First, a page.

It’s been a tough couple of weeks for tech workers in Seattle and on the Eastside. Major employers including Amazon, Meta, Microsoft and Twitter have all recently announced – or already made – cuts to their workforces in the area. While this is certainly a switch from the previously explosive growth in the tech sector, it’s important to put these layoffs into a broader context. The tapping of tech sector brakes does not mean that our region’s economic engine stops, and that engine has been in overdrive for some time.
Perhaps the most notable announcement came from Amazon, which says it’s considering laying off up to 10,000 workers. Though a startling figure on its own, as of last year the company employed around 75,000 workers in the Seattle area alone. Globally, Amazon currently employs about 1.5 million workers, primarily in hourly positions. Even if Amazon cut 10,000 positions, it would make up less than 1% of its total workforce, or 3% of its corporate employees.
The company has not yet announced where the cuts will take place, so the impact on the Seattle and Eastside markets is not clear. However, even if all 10,000 cuts took place in Washington state, that would only set the company back by about a year in terms of its employment numbers.
Amazon is not the only tech company that is scaling back. Meta confirmed plans to cut 726 positions in Seattle and Bellevue, and Redfin laid off 862 employees across the country. Microsoft will cut less than 1% of its 180,000 employees nationally, after it enacted a hiring freeze earlier this year.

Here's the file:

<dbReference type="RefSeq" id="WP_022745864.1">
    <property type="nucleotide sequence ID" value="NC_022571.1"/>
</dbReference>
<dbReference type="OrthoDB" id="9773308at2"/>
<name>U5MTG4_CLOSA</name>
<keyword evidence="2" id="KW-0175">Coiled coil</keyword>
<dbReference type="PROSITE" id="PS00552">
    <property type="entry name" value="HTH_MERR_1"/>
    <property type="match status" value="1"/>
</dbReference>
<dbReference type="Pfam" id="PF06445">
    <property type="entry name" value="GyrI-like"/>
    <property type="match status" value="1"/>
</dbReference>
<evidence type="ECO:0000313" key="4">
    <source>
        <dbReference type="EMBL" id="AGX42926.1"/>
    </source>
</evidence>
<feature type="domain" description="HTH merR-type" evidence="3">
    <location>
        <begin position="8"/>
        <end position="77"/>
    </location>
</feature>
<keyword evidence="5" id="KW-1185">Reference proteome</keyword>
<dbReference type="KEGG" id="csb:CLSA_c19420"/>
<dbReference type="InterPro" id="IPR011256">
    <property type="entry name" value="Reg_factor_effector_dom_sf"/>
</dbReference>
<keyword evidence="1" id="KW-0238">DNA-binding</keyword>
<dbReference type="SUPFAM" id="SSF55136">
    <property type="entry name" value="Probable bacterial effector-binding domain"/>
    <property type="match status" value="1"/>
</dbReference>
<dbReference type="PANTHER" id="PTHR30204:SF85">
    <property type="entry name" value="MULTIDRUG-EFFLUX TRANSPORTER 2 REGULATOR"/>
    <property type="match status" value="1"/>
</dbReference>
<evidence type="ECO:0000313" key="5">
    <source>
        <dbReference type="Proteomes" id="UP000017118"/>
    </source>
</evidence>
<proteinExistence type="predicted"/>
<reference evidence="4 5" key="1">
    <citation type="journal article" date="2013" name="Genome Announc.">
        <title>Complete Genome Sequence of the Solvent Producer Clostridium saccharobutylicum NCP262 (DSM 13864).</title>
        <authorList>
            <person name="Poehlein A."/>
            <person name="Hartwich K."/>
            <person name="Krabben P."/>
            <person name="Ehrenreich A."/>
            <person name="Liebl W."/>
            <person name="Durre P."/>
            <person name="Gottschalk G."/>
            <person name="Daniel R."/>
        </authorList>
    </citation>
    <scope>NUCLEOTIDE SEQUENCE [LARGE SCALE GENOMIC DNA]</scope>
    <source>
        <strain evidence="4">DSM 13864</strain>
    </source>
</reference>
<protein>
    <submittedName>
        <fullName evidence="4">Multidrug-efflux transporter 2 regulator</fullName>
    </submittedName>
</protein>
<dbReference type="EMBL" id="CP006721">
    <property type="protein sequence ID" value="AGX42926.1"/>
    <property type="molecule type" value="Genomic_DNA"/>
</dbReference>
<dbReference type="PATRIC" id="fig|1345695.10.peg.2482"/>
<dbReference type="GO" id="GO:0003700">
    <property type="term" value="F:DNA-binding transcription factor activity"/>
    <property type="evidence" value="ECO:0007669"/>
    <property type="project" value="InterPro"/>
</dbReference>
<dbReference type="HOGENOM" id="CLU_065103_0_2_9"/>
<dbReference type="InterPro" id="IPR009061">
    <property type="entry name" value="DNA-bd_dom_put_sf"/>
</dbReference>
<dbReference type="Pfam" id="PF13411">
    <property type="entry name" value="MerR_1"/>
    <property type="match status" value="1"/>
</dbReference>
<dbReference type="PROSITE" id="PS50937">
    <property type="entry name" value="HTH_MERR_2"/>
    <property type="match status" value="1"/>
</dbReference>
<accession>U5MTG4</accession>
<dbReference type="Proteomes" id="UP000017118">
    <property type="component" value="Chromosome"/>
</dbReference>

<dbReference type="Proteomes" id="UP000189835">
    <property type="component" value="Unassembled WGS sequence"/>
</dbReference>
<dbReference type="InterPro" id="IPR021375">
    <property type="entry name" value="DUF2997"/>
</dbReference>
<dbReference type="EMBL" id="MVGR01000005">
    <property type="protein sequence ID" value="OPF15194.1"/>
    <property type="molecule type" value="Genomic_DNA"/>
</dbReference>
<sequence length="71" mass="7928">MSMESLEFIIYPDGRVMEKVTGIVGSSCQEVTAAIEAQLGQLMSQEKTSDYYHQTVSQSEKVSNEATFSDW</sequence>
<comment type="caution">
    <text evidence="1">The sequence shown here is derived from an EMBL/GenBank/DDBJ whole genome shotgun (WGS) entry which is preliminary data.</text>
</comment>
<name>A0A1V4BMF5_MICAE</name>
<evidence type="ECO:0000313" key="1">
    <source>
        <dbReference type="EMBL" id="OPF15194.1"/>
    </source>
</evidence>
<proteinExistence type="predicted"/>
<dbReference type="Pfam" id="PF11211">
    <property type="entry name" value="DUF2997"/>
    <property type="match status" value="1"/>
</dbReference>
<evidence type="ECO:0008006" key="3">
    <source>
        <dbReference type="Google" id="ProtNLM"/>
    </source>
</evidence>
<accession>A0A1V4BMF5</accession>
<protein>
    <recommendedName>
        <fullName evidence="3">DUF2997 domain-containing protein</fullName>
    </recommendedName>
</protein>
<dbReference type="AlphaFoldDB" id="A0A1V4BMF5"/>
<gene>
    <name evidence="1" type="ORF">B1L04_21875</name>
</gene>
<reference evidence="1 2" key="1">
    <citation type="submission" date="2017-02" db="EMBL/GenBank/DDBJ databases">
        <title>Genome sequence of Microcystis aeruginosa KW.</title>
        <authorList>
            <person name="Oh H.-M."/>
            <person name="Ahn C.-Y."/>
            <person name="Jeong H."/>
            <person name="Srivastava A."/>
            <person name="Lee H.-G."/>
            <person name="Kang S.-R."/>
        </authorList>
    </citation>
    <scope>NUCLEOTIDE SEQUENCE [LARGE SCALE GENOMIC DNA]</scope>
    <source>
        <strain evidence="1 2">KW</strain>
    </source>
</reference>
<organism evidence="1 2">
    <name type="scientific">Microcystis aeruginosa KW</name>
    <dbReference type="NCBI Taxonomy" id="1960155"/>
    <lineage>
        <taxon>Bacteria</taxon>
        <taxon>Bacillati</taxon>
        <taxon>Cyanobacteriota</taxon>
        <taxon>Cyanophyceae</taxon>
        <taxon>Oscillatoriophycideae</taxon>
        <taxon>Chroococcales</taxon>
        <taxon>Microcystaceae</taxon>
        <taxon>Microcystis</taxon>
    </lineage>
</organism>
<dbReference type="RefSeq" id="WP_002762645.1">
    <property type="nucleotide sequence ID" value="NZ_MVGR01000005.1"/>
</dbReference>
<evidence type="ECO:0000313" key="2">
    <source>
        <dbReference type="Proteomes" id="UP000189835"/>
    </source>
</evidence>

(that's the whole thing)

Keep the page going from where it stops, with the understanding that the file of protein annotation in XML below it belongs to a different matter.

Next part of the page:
Although big tech in Seattle is reeling from the return to a more normal market, decreased demand after the pandemic and the pressure of rising interest rates, these cuts do not mean the city’s tech sector is failing by any means. In the Seattle area, more than 160,000 people are employed in the tech sector, with over 190,000 across Washington state.
In fact, smaller and mid-sized tech companies are benefitting from the large talent pool of tech workers in the area. Redmond-based business technology firm Denali Advanced Integration plans to add 25% each year for the next five years. Other non-tech businesses need talented tech employees for the increasingly digital portions of their businesses.
Many former employees of Twitter and Meta are finding new opportunities with these smaller firms, including such well-known names as Remitly and Shopify.
Although seeing the bigger picture certainly can’t take the sting out of these layoffs, it’s important to remember that there are still plenty of opportunities for tech workers across the Seattle area. With a new year fast approaching, it’s time to wait and see what 2023 will hold.
Information for this article was sourced from the Seattle Times.